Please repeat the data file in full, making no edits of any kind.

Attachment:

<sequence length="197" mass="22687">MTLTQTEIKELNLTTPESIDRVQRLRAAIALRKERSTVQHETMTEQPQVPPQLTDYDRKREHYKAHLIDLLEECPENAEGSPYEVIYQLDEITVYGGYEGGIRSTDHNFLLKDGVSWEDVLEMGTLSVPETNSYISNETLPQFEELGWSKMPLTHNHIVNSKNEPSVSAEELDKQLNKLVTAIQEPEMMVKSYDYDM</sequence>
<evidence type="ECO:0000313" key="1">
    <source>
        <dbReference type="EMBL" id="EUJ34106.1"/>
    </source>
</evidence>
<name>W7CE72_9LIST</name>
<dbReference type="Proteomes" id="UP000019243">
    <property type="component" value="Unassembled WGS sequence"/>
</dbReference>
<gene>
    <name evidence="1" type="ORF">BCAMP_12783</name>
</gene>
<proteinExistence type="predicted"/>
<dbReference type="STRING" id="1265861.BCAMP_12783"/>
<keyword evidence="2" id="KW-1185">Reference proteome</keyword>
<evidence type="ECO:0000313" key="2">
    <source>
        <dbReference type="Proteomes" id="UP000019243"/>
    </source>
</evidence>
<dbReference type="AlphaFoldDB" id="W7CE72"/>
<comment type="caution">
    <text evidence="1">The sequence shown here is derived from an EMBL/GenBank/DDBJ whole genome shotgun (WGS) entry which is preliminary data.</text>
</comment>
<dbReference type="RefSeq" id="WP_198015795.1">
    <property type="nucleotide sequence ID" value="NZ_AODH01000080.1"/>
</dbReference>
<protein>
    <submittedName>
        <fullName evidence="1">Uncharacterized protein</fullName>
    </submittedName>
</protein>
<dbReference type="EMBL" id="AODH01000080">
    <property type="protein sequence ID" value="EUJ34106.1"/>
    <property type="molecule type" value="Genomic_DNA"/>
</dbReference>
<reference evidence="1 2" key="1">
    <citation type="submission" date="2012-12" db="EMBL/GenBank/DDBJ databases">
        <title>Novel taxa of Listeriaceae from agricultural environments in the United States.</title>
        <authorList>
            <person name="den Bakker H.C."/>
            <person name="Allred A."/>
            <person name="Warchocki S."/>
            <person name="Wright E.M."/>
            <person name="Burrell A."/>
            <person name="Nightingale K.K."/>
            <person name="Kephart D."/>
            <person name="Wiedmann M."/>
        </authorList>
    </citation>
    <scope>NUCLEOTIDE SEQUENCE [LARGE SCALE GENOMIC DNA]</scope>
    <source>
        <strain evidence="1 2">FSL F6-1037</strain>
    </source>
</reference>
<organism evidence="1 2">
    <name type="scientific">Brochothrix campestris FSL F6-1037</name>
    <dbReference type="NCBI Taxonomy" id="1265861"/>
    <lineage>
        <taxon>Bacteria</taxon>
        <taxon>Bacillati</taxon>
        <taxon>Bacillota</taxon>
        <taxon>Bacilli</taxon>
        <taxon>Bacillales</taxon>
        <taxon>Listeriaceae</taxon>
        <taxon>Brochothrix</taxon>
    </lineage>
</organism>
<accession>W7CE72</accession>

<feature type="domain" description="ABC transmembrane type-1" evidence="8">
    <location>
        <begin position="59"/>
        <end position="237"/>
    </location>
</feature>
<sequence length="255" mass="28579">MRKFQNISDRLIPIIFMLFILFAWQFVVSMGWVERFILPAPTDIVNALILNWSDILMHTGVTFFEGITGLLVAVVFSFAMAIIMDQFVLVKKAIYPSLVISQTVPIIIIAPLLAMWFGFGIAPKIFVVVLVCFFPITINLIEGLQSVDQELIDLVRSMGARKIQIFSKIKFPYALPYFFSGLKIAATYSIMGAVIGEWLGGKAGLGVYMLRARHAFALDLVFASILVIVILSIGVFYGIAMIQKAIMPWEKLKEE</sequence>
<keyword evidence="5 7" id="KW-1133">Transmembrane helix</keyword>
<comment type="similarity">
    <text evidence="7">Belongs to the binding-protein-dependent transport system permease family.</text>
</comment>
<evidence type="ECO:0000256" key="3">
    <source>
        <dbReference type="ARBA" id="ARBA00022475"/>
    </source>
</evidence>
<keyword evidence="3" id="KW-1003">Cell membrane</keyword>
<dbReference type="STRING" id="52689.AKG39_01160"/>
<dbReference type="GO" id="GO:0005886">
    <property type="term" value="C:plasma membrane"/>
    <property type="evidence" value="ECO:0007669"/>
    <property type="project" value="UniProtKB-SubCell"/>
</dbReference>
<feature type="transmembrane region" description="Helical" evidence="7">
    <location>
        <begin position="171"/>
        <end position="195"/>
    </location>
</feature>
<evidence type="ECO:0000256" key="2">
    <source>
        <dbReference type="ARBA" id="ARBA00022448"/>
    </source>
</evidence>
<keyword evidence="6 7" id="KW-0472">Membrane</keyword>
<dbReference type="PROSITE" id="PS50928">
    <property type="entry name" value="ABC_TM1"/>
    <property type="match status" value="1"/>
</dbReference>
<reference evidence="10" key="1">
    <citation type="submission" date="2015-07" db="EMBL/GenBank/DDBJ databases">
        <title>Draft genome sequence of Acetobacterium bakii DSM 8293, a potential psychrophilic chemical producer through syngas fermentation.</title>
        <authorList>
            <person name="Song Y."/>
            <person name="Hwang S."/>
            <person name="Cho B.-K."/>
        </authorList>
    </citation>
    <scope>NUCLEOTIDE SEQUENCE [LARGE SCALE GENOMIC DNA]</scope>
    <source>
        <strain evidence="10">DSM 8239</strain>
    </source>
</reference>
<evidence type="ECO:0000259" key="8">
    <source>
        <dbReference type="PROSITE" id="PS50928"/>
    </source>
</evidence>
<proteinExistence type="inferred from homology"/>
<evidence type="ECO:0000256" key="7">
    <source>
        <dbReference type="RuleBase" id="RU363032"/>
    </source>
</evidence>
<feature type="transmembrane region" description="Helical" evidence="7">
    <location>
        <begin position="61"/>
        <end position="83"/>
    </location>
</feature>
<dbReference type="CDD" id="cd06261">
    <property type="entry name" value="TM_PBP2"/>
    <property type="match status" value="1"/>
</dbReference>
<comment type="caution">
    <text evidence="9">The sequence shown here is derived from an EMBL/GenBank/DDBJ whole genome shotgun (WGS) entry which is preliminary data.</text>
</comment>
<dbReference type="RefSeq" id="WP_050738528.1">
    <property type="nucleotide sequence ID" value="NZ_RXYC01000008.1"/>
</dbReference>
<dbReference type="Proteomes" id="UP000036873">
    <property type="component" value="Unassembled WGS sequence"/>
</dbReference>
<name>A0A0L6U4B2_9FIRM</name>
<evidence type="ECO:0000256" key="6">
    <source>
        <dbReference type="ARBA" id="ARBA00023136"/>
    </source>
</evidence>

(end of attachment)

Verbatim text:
<sequence length="197" mass="22687">MTLTQTEIKELNLTTPESIDRVQRLRAAIALRKERSTVQHETMTEQPQVPPQLTDYDRKREHYKAHLIDLLEECPENAEGSPYEVIYQLDEITVYGGYEGGIRSTDHNFLLKDGVSWEDVLEMGTLSVPETNSYISNETLPQFEELGWSKMPLTHNHIVNSKNEPSVSAEELDKQLNKLVTAIQEPEMMVKSYDYDM</sequence>
<evidence type="ECO:0000313" key="1">
    <source>
        <dbReference type="EMBL" id="EUJ34106.1"/>
    </source>
</evidence>
<name>W7CE72_9LIST</name>
<dbReference type="Proteomes" id="UP000019243">
    <property type="component" value="Unassembled WGS sequence"/>
</dbReference>
<gene>
    <name evidence="1" type="ORF">BCAMP_12783</name>
</gene>
<proteinExistence type="predicted"/>
<dbReference type="STRING" id="1265861.BCAMP_12783"/>
<keyword evidence="2" id="KW-1185">Reference proteome</keyword>
<evidence type="ECO:0000313" key="2">
    <source>
        <dbReference type="Proteomes" id="UP000019243"/>
    </source>
</evidence>
<dbReference type="AlphaFoldDB" id="W7CE72"/>
<comment type="caution">
    <text evidence="1">The sequence shown here is derived from an EMBL/GenBank/DDBJ whole genome shotgun (WGS) entry which is preliminary data.</text>
</comment>
<dbReference type="RefSeq" id="WP_198015795.1">
    <property type="nucleotide sequence ID" value="NZ_AODH01000080.1"/>
</dbReference>
<protein>
    <submittedName>
        <fullName evidence="1">Uncharacterized protein</fullName>
    </submittedName>
</protein>
<dbReference type="EMBL" id="AODH01000080">
    <property type="protein sequence ID" value="EUJ34106.1"/>
    <property type="molecule type" value="Genomic_DNA"/>
</dbReference>
<reference evidence="1 2" key="1">
    <citation type="submission" date="2012-12" db="EMBL/GenBank/DDBJ databases">
        <title>Novel taxa of Listeriaceae from agricultural environments in the United States.</title>
        <authorList>
            <person name="den Bakker H.C."/>
            <person name="Allred A."/>
            <person name="Warchocki S."/>
            <person name="Wright E.M."/>
            <person name="Burrell A."/>
            <person name="Nightingale K.K."/>
            <person name="Kephart D."/>
            <person name="Wiedmann M."/>
        </authorList>
    </citation>
    <scope>NUCLEOTIDE SEQUENCE [LARGE SCALE GENOMIC DNA]</scope>
    <source>
        <strain evidence="1 2">FSL F6-1037</strain>
    </source>
</reference>
<organism evidence="1 2">
    <name type="scientific">Brochothrix campestris FSL F6-1037</name>
    <dbReference type="NCBI Taxonomy" id="1265861"/>
    <lineage>
        <taxon>Bacteria</taxon>
        <taxon>Bacillati</taxon>
        <taxon>Bacillota</taxon>
        <taxon>Bacilli</taxon>
        <taxon>Bacillales</taxon>
        <taxon>Listeriaceae</taxon>
        <taxon>Brochothrix</taxon>
    </lineage>
</organism>
<accession>W7CE72</accession>

<feature type="domain" description="ABC transmembrane type-1" evidence="8">
    <location>
        <begin position="59"/>
        <end position="237"/>
    </location>
</feature>
<sequence length="255" mass="28579">MRKFQNISDRLIPIIFMLFILFAWQFVVSMGWVERFILPAPTDIVNALILNWSDILMHTGVTFFEGITGLLVAVVFSFAMAIIMDQFVLVKKAIYPSLVISQTVPIIIIAPLLAMWFGFGIAPKIFVVVLVCFFPITINLIEGLQSVDQELIDLVRSMGARKIQIFSKIKFPYALPYFFSGLKIAATYSIMGAVIGEWLGGKAGLGVYMLRARHAFALDLVFASILVIVILSIGVFYGIAMIQKAIMPWEKLKEE</sequence>
<keyword evidence="5 7" id="KW-1133">Transmembrane helix</keyword>
<comment type="similarity">
    <text evidence="7">Belongs to the binding-protein-dependent transport system permease family.</text>
</comment>
<evidence type="ECO:0000256" key="3">
    <source>
        <dbReference type="ARBA" id="ARBA00022475"/>
    </source>
</evidence>
<keyword evidence="3" id="KW-1003">Cell membrane</keyword>
<dbReference type="STRING" id="52689.AKG39_01160"/>
<dbReference type="GO" id="GO:0005886">
    <property type="term" value="C:plasma membrane"/>
    <property type="evidence" value="ECO:0007669"/>
    <property type="project" value="UniProtKB-SubCell"/>
</dbReference>
<feature type="transmembrane region" description="Helical" evidence="7">
    <location>
        <begin position="171"/>
        <end position="195"/>
    </location>
</feature>
<evidence type="ECO:0000256" key="2">
    <source>
        <dbReference type="ARBA" id="ARBA00022448"/>
    </source>
</evidence>
<keyword evidence="6 7" id="KW-0472">Membrane</keyword>
<dbReference type="PROSITE" id="PS50928">
    <property type="entry name" value="ABC_TM1"/>
    <property type="match status" value="1"/>
</dbReference>
<reference evidence="10" key="1">
    <citation type="submission" date="2015-07" db="EMBL/GenBank/DDBJ databases">
        <title>Draft genome sequence of Acetobacterium bakii DSM 8293, a potential psychrophilic chemical producer through syngas fermentation.</title>
        <authorList>
            <person name="Song Y."/>
            <person name="Hwang S."/>
            <person name="Cho B.-K."/>
        </authorList>
    </citation>
    <scope>NUCLEOTIDE SEQUENCE [LARGE SCALE GENOMIC DNA]</scope>
    <source>
        <strain evidence="10">DSM 8239</strain>
    </source>
</reference>
<evidence type="ECO:0000259" key="8">
    <source>
        <dbReference type="PROSITE" id="PS50928"/>
    </source>
</evidence>
<proteinExistence type="inferred from homology"/>
<evidence type="ECO:0000256" key="7">
    <source>
        <dbReference type="RuleBase" id="RU363032"/>
    </source>
</evidence>
<feature type="transmembrane region" description="Helical" evidence="7">
    <location>
        <begin position="61"/>
        <end position="83"/>
    </location>
</feature>
<dbReference type="CDD" id="cd06261">
    <property type="entry name" value="TM_PBP2"/>
    <property type="match status" value="1"/>
</dbReference>
<comment type="caution">
    <text evidence="9">The sequence shown here is derived from an EMBL/GenBank/DDBJ whole genome shotgun (WGS) entry which is preliminary data.</text>
</comment>
<dbReference type="RefSeq" id="WP_050738528.1">
    <property type="nucleotide sequence ID" value="NZ_RXYC01000008.1"/>
</dbReference>
<dbReference type="Proteomes" id="UP000036873">
    <property type="component" value="Unassembled WGS sequence"/>
</dbReference>
<name>A0A0L6U4B2_9FIRM</name>
<evidence type="ECO:0000256" key="6">
    <source>
        <dbReference type="ARBA" id="ARBA00023136"/>
    </source>
</evidence>